Combine that with the appeal of a cult-of-personality driven site in which you learn first, from an expert, and interact second, and there are some strong incentives and benefits to a blog based community vs a traditional forum, in which many questions and topics are, lets be honest here, inevitably mind numbingly a bit basic.

Lastly, I think TW is a case study in what happens when a community's vibe is outright nastiness. As Aaron wrote, "number 2" is a word that everything got called by at least one person, no matter what it was. That is fun for like a New York minute, but after that, gets tiresome pretty quickly.

IMHO the only way to survive as a community is to provide incentives to members to act like a real community, in which everyone cares about the community, and is motivated by a shared, common good. I think cre8 does that really well, and we need to continue to encourage the positive type of community we have fostered.

#13 BillSlawski

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Posted 26 June 2007 - 09:49 PM

For old times sake, here's a link to the Website hospital thread for Threadwatch started Oct 5 2004:

http://www.cre8asite...e...c=16250&hl=

As NickW told us back then:

The concept is very simple: There are lots of forums, and lots of blogs centered around SEO/SEM - Threadwatch.org's aim is to provide a "best of the best" daily list of forum and blog topics.

Not so serious as seroundtable.com - more tabloidesque if you will. With a little humour and good natured fun poking thrown in for good measure :-)

It's all about signal to noise.



Threadwatch quickly evolved away from focusing upon forums, and its trademark was always a somewhat witty and alternative perspective of the SEO/SEM industry.

Threadwatch will be missed.

#14 projectphp

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Posted 26 June 2007 - 10:32 PM

With a little humour and good natured

Unfortunately, "good natured" was lacking, and the humnour was often juvenile (says the pot calling the kettle black :)).

The problem with the approach of TW was that it required good people, and good people are hard to find, especially good natured funny ones :)

#15 iamlost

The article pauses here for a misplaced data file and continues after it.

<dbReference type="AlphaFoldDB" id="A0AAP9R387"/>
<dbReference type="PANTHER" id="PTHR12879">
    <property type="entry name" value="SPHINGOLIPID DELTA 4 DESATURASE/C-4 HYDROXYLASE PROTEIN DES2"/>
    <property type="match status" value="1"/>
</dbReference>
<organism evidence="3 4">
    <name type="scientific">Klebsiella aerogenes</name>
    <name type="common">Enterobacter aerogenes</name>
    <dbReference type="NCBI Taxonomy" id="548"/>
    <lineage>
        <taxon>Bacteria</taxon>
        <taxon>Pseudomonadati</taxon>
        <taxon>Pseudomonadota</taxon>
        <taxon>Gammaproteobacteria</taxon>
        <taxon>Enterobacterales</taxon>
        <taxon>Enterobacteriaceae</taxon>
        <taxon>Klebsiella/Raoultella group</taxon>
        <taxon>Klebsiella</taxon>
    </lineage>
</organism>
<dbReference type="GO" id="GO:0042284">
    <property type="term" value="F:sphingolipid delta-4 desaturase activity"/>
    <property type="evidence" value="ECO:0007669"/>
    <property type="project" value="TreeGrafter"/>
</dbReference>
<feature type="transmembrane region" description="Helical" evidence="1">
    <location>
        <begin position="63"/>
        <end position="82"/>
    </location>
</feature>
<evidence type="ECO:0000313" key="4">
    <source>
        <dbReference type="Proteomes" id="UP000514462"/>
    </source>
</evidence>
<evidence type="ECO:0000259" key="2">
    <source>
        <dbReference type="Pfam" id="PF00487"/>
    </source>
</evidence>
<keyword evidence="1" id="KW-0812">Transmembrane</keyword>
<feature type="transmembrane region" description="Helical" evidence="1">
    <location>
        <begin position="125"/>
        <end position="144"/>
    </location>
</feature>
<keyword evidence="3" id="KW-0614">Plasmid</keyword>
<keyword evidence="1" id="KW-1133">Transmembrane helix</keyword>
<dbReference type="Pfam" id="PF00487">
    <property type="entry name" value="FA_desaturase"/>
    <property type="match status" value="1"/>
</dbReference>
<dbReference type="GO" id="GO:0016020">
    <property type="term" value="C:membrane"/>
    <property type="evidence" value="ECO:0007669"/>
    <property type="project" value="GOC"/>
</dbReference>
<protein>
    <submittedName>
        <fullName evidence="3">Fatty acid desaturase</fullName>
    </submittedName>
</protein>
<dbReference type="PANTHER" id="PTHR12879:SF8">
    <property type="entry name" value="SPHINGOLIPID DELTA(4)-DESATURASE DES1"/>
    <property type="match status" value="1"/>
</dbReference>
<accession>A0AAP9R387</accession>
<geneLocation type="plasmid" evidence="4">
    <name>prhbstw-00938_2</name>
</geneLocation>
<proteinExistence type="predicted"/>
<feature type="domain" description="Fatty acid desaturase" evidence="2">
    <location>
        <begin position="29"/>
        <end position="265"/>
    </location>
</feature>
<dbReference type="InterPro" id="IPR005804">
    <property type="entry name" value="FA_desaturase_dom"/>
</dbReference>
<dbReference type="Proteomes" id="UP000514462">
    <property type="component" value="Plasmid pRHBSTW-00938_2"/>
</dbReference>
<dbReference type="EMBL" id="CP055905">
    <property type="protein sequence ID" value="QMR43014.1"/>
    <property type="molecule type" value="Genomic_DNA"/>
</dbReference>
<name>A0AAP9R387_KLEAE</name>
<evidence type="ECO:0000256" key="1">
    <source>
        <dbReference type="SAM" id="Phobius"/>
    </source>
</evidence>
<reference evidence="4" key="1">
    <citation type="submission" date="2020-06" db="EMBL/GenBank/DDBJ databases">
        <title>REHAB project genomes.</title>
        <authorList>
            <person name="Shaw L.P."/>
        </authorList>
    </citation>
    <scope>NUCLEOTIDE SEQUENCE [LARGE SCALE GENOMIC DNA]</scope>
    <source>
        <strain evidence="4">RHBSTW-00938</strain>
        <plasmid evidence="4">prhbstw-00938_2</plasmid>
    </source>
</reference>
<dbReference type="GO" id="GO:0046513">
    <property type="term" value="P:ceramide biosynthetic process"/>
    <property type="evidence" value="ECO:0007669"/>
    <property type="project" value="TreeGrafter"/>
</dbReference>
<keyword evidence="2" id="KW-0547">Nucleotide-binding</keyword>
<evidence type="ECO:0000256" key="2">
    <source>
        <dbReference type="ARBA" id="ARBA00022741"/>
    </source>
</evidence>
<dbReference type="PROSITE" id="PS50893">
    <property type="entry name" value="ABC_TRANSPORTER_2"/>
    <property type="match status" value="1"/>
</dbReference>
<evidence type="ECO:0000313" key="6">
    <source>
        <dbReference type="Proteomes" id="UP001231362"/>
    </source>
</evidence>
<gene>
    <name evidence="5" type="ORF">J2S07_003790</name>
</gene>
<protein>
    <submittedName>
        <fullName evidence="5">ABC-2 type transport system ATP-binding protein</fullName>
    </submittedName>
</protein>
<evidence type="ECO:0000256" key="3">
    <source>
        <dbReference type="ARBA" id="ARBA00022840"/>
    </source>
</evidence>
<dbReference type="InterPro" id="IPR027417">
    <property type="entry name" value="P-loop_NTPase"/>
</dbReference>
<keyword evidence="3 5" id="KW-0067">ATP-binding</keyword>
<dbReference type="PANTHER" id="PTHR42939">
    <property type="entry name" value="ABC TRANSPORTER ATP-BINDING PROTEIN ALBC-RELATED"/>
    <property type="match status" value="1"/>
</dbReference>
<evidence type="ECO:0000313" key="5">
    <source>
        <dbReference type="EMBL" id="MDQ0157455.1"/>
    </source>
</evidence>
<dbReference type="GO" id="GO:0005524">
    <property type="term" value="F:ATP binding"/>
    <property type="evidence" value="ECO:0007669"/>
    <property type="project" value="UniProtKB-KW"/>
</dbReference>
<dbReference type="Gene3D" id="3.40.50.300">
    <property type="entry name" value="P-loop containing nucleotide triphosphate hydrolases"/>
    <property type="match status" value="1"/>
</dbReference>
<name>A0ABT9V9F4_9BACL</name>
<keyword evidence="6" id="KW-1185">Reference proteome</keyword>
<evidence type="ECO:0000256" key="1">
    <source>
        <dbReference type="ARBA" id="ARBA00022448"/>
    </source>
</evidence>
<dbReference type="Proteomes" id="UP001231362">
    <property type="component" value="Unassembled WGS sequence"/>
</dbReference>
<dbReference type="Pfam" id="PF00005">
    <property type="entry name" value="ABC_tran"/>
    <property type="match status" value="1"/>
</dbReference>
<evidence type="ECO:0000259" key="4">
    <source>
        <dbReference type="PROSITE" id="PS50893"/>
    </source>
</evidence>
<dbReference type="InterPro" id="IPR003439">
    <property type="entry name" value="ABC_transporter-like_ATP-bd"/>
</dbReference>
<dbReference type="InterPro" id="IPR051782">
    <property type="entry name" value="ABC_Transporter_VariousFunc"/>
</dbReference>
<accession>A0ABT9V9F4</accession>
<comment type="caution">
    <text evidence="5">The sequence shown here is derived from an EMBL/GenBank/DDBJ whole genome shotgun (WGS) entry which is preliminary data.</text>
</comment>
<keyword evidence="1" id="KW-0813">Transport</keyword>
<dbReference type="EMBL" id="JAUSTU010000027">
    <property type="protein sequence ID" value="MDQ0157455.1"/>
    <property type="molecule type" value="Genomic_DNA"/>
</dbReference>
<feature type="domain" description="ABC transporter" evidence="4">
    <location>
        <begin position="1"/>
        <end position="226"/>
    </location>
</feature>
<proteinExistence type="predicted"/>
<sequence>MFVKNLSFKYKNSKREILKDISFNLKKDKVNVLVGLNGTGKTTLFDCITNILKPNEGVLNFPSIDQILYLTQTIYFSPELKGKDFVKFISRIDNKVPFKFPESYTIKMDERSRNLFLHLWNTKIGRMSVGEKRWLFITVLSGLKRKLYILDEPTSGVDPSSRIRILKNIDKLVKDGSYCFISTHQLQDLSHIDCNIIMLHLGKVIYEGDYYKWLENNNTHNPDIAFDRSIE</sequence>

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Posted 26 June 2007 - 10:43 PM

What I like(d) about Threadwatch was the congregation of a group of knowledgeable, experienced, and talented people who, for various reasons, either had left various fora or were spread thinly over all.

RSS is like going to conference seminars. Threadwatch was the bar after hours. The seminars' value decrease over time as one's knowledge level rises while the pub's value increases.

If Threadwatch closes without replacement a valuable source of public dialogue will be gone, and sorely missed.

Regardless, I thank Nick for the idea and implementation, Aaron for coming to the rescue and maintaining the conversation, and all who posted, commented, and edited.

And the continuing education in British slang. :)

#16 projectphp

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Posted 27 June 2007 - 12:20 AM

Feel like volunteering iamlost ?

:)

#17 DianeV

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Posted 27 June 2007 - 01:44 AM

a valuable source of public dialogue


You've hit the nail on the head. Threadwatch is a non-forum-specific gathering place for people, many of who have been around for some time.

Sure, there's the cursing element. Nick was (arguably) great at it; most of the rest ... maybe not.

But I'll miss it, if it does go. Not sure that will happen.

#18 Adrian

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Posted 27 June 2007 - 04:50 AM

To be honest, and this isn't meant as anything bad about Aaron, but when Nick left Threadwatch, I never felt it was quite the same.

Aaron talking about trying to make it a bit more mainstream I think was the wrong thing to do. There are a lot of mainstream places to hear about and discuss the kinds of topics Threadwatch covered, but as he then stated, it differentiated itself by being 'edgy'.

On top of that, I think as time went on, you got more of a 'Digg crowd' commenting, and in some cases posting stories. When it started Threadwatch seemed frequented mostly by people who'd been around the industry and got a fair amount accomplished. I got the feeling that more recently there have been some more vocal younger members shouting their mouths off without the experience or knowledge that the original crowd had.

I used to take a closer look at most Threadwatch stories, but as times gone on, I've found less and less that I wanted to look at.

#19 Guest_rustybrick_*

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Posted 27 June 2007 - 06:11 AM

Guys, a reminder. My blog has been covering forum threads since 2003.

I know Threadwatch is edgy - but we never took that approach.

Nick came to me before launching it, to give me a heads up. I was a bit taken back that someone would cover the same niche. But honestly, Threadwatch did not do much thread watching after it launched - so it turned out to be OK.

Honestly, I am sad to see that Aaron wants to close it down.

#20 BillSlawski

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Posted 27 June 2007 - 06:45 AM

I'm sad to see it close, too.

JasonD has offered to take over, and I could see him being successful with it. Wouldn't mind seeing that happen.